One of the most shocking aspects of this issue for me personally is the staggering arrogance of the liberal community in their steadfast refusal to understand the moral perspective of their opponents. Since the consequence of conservatives caring about the institution of marriage is a staunch reluctance to allow gay marriage (which does, after all, alter the specifics of a truly ancient tradition), liberals go straight to bitching about how Christians are homophobes. Never mind that many Christians support gay marriage, nor that the reasons many opponents of gay marriage have for their resistance are more concerned about concepts of family than sexuality, per se. Since ideals of liberal equality are denied to gay people it must be homophobia. It is the classic formula of the political knee-jerk reaction: my values are violated, your values don't count.

What is it that we call those situations where one group of people make outrageously prejudicial assumptions about some ethnic group and then despise everyone under that identity? It's on the tip of my tongue... Ah yes, I remember – racism and bigotry. Far too many liberals feel it’s okay to be a bigot about all Christians because some Christians are indeed bigots. This is no different than (say) believing all black people are lazy because there are some lazy black people. It’s as if there are good and bad kinds of racism, and the bad kind is whichever set of beliefs you yourself do not hold.

But I can't let the conservatives entirely off the hook here, since they too have their fair share of nonsense in respect of marriage and unmarriage. It makes no sense, for instance, to claim that marriage is inappropriate for gay people because of the lascivious, wanton behaviour of the gay community at large – does anyone seriously believe the heterosexual community scores any better on this front? If you investigate the incidences of casual sex in the world, you will find that the vast majority occurs between partners of different sexes – hardly surprising since heterosexuals outnumber homosexuals by perhaps as much as fifty to one.

Given that there are gay people in unmarriage – in loving, stable, long-term relationships – wouldn't it be better for the institute of marriage if we all said: ‘we want to help you publically ratify your relationship in the spirit of what marriage has come to mean: a celebration of love’? What good does it do the institution of marriage if we force people who wish to be married to remain in a state of unmarriage?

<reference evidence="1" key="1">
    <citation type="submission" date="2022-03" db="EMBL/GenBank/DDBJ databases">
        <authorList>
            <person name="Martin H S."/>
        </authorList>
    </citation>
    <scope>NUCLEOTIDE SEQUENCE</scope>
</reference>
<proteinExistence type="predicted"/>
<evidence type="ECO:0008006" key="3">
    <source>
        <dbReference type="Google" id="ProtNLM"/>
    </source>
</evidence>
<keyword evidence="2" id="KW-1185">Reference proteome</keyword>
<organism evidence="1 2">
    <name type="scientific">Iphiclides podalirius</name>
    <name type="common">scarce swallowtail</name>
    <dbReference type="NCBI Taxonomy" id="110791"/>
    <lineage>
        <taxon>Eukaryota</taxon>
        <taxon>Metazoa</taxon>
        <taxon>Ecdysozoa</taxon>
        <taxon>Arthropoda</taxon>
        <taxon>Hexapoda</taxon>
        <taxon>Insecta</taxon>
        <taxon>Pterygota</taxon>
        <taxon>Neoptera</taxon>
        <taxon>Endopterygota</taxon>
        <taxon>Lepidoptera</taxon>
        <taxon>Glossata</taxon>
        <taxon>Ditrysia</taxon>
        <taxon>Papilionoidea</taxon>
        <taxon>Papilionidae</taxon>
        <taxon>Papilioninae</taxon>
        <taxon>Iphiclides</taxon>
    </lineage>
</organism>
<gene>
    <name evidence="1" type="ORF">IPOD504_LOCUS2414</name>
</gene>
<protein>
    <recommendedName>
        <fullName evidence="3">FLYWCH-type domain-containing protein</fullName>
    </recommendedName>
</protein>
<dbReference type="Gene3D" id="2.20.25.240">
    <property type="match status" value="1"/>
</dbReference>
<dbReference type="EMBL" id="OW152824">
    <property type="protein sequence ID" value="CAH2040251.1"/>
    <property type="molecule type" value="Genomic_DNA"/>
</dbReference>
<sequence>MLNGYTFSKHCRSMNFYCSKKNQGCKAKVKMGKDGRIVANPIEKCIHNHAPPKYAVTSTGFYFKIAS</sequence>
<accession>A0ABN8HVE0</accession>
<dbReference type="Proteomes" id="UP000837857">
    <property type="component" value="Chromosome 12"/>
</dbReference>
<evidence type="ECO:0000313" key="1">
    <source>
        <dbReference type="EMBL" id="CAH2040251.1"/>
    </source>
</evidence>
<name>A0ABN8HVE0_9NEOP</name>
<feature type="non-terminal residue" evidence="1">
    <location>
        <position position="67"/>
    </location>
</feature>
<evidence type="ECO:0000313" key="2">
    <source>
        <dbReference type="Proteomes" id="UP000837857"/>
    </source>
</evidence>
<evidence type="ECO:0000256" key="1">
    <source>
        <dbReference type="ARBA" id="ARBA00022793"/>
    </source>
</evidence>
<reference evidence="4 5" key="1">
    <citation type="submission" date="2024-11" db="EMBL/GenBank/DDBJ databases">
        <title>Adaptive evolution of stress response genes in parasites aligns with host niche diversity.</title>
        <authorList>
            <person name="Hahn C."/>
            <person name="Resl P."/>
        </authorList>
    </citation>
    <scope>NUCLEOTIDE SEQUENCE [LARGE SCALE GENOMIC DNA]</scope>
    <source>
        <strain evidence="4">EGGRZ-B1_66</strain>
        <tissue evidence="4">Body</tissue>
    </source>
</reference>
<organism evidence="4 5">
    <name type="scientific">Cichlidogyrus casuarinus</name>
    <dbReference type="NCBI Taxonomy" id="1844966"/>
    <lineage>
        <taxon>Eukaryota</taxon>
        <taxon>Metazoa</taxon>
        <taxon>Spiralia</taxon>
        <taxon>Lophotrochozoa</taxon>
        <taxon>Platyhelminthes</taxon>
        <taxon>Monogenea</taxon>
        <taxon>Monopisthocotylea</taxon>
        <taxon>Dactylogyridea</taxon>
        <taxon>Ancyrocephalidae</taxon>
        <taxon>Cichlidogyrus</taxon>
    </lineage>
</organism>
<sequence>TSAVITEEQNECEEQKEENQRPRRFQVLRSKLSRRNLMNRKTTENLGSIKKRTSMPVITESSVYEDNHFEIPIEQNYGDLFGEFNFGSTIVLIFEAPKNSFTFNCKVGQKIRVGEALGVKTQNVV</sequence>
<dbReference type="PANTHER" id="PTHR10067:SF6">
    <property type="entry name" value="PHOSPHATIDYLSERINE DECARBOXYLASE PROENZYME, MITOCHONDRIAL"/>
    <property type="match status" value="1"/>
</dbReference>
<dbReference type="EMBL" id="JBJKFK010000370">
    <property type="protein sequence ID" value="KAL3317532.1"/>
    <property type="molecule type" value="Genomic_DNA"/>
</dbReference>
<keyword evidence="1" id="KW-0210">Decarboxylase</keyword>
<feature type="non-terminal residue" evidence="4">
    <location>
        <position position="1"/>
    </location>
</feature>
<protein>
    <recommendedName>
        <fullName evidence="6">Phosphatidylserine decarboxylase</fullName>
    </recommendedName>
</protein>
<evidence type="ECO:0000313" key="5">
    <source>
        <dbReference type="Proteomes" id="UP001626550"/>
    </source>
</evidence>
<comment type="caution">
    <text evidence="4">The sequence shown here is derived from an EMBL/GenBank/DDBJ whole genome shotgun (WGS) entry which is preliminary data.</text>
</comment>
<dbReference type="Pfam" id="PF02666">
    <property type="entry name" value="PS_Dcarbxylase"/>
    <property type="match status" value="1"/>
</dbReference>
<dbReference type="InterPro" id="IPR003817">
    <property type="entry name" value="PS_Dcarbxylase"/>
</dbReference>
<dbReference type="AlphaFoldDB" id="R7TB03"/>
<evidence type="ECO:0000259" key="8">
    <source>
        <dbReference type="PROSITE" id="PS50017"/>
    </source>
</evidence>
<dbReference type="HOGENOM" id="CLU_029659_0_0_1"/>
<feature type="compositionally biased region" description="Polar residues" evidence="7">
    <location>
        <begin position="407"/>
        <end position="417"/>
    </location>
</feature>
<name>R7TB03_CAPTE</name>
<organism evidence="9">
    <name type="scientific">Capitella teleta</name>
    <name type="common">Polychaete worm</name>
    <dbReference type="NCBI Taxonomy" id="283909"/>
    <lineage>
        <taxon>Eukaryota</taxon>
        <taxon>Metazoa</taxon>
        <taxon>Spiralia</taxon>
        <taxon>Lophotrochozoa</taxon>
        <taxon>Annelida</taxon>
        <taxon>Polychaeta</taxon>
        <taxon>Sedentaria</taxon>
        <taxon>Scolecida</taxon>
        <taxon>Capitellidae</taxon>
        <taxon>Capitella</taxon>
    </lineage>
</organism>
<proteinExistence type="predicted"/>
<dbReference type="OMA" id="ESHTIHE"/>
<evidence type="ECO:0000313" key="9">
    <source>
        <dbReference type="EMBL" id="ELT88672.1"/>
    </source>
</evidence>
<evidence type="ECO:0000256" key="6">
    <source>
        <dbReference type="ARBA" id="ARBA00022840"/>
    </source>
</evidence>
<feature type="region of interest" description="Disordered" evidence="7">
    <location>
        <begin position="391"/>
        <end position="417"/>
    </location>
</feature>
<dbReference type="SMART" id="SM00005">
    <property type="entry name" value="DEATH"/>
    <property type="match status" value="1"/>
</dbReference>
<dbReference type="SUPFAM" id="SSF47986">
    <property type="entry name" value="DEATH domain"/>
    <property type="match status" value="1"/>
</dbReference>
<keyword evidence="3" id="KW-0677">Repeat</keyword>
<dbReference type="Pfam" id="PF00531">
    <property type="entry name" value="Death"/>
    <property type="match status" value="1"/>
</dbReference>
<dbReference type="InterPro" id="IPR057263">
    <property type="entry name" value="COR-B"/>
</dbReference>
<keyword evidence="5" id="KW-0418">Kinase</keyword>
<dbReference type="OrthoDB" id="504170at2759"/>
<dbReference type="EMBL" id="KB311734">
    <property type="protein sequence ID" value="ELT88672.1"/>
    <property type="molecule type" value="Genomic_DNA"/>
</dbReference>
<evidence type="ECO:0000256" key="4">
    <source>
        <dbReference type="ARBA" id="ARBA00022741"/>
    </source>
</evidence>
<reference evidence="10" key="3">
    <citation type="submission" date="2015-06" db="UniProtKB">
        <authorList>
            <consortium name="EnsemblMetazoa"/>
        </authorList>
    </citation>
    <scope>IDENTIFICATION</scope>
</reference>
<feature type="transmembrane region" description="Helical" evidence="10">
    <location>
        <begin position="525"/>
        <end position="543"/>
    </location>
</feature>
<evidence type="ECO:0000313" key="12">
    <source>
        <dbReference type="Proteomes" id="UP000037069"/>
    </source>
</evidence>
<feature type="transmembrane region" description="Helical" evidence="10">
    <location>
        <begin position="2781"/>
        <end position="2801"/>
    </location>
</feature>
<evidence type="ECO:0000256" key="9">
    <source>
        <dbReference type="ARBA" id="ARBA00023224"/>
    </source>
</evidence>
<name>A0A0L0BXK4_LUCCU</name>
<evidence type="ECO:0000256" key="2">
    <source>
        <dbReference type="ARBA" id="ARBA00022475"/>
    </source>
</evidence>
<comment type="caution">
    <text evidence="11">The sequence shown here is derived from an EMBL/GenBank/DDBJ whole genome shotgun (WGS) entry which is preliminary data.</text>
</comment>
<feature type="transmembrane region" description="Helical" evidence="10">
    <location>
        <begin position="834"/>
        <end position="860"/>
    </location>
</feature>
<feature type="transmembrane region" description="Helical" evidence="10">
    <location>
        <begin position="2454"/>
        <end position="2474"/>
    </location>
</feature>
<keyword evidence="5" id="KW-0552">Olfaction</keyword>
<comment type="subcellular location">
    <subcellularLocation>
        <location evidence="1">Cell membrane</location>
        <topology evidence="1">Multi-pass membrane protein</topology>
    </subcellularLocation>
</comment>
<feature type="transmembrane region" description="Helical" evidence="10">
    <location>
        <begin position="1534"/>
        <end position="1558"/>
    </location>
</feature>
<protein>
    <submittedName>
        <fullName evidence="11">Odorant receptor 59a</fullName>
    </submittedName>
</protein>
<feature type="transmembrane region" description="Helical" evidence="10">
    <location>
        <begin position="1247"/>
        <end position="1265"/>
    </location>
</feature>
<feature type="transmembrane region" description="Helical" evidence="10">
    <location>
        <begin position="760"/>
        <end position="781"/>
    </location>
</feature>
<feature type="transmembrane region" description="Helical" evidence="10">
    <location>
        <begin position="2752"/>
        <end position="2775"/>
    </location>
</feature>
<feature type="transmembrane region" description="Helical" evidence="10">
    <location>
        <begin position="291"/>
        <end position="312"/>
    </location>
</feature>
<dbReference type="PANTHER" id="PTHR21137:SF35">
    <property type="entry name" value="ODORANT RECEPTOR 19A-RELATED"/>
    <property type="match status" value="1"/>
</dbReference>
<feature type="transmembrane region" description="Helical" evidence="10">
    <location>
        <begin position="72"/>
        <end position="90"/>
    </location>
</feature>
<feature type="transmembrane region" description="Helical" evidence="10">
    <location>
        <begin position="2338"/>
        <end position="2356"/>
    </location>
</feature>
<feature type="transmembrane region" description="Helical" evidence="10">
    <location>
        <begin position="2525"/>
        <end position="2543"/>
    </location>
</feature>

Unlike many conservatives, I support gay marriage, because unlike most liberals I support the institution of marriage. When two adults are willing, in the face of the infinite mystery and uncertainty of existence, to make a commitment to one another founded upon their mutual love, we should support them and help them celebrate it publically. It should not matter what flesh those two souls inhabit if their love is genuine. It is a bigger injustice to force such lovers to remain unwillingly in unmarriage than to allow them to marry, whatever their respective genders.

As I suggested before in Twilight Saga and Gay Marriage, liberal voices have failed to decisively win the argument in favour of gay marriage precisely because they have not made the story about the deep love that exists between committed (gay) partners. Instead, they try to make it about equality, because that’s their sacred value, and that way the argument seems pre-empted: no further discussion required. Real democracy, however, requires discussion. Those who claim to value freedom must be willing to grant that freedom to those who disagree with them.

Politics vs Ethics

ethical When did it happen that politics drove a spear into the side of ethics, slaying any concern for the good in favour of a monomaniacal campaign against what is obviously evil – namely, beliefs different from our own?

We live in a time when concern for politics has all but obliterated concern for ethics. It is not, however, that there is no role for moral thinking – on the contrary, a large part of the political battlefield is focussed on morality. Rather, ethics has become a gigantic stick with which people beat those who believe differently from themselves, while apparently prescribing absolutely nothing in respect of the individuals themselves. The positive aspect of ethics – the search for ‘the good life’ has – been replaced by myriad crusades against evil, and the surest judgement people make is that it is certainly others, and not themselves, who represent the evil worth fighting against.